Rising Stars 2020:

Huda Khayrallah

PhD Candidate

Johns Hopkins University

Areas of Interest

  • Artificial Intelligence


Simulated Multiple Reference Training: Leveraging Paraphrases for Machine Translation


Machine translation (MT) automatically translates text from one language to another and has the potential to reduce language barriers, by improving communication and information access. However, for this to become a reality MT must be effective for all languages and styles of text. Like most deep learning algorithms, neural machine translation (NMT) is sensitive to the quantity and quality of the training data. NMT training data typically comes in the form of parallel text---sentences translated between the two languages of interest. Limited quantities of parallel text are available for most language pairs, leading to a low-resource problem. Even when training data is available in the desired language pair, it is frequently formal speech or news---leading to a domain shift when models are used to translate a different type of data, such as social media or medical text. NMT currently performs poorly under domain shift and in and low-resource settings; my work aims to overcome these limitations. I will discuss in detail one line of work for low-resource settings.

Many valid translations exist for a given sentence, yet deep learning models for machine translation (MT) are trained with a single reference translation, exacerbating data sparsity in low-resource settings. We introduce Simulated Multiple Reference Training (SMRT), a novel training method that approximates the full space of possible translations by sampling a paraphrase of the reference sentence from a pre-trained paraphraser and training the MT model to predict the paraphraser's distribution over possible words. A high quality paraphraser---which takes as input an sentence and outputs a paraphrase in the same sentence---can be trained as long as the target language we would like to translate to is sufficiently high resource. We demonstrate this data-augmentation method is effective for low-resource machine translation, and we also apply this method to training chatbots, where we find it produces better, more diverse responses than standard single-reference training.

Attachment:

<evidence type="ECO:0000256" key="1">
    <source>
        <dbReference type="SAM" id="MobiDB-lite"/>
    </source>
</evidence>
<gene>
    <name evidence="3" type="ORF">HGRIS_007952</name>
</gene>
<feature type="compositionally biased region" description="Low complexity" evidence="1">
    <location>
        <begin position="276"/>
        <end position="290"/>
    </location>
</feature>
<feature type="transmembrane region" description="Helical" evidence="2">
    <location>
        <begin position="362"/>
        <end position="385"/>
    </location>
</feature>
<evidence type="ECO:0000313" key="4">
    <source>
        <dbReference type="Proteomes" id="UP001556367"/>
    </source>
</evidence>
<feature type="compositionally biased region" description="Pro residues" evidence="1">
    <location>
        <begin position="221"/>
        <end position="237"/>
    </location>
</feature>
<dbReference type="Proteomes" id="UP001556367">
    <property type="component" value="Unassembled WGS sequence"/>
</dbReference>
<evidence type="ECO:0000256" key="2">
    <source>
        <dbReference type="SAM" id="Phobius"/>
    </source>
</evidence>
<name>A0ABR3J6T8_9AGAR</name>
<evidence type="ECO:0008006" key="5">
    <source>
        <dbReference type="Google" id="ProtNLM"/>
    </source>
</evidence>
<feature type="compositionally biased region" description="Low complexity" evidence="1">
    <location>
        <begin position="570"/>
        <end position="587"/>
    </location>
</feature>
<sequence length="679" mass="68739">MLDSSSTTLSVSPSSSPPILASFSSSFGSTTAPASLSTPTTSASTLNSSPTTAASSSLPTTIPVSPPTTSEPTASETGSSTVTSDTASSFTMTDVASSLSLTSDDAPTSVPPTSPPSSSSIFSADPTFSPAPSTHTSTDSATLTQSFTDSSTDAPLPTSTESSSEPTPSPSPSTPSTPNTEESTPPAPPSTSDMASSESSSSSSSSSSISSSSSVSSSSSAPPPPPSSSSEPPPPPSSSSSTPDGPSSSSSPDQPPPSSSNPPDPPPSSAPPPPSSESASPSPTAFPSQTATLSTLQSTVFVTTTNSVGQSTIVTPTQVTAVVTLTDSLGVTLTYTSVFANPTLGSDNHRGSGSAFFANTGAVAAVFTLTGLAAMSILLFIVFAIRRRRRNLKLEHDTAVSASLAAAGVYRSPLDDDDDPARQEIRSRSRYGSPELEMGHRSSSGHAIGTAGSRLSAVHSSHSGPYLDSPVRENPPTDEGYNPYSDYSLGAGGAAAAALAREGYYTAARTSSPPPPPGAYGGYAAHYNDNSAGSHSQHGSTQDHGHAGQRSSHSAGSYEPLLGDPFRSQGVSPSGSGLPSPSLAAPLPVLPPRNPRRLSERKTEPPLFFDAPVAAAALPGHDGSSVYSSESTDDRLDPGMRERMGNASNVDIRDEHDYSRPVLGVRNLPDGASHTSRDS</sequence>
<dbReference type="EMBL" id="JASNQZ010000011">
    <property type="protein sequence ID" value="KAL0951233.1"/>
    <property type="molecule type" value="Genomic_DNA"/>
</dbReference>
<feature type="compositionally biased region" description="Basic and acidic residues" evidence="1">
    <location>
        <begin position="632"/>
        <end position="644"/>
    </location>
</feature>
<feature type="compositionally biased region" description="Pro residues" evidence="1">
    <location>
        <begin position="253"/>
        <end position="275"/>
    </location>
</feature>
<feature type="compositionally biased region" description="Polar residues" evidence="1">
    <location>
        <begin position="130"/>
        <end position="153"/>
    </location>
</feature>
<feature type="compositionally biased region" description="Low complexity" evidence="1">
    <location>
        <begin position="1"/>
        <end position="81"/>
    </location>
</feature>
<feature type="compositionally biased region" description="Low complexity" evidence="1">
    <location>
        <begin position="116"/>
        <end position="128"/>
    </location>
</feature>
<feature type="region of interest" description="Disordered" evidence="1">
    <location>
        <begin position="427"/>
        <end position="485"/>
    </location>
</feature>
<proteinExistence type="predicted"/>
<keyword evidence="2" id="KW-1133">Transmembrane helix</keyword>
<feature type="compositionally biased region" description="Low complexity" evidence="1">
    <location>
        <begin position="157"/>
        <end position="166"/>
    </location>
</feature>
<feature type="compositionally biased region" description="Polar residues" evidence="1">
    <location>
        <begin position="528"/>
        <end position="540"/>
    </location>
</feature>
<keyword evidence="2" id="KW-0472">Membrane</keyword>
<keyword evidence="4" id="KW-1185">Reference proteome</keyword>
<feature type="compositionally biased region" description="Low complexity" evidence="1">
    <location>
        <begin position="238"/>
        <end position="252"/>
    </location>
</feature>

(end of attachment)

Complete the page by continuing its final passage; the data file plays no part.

Huda Khayrallah is a PhD candidate in Computer Science at The Johns Hopkins University where she is advised by Philipp Koehn. She is part of the Center for Language and Speech Processing (CLSP) and the machine translation group. She works on applied Machine Learning (ML) for Natural Language Processing (NLP), primarily machine translation. Her work focuses on overcoming deep learning’s sensitivity to the quantity and quality of the training data, including low resource and domain adaptation settings. In Summer 2019, she was a research intern at Lilt, working on translator-in-the-loop machine translation. She holds an M.S.E. in Computer Science from Johns Hopkins (2017), and a B.A. in Computer Science from UC Berkeley (2015).

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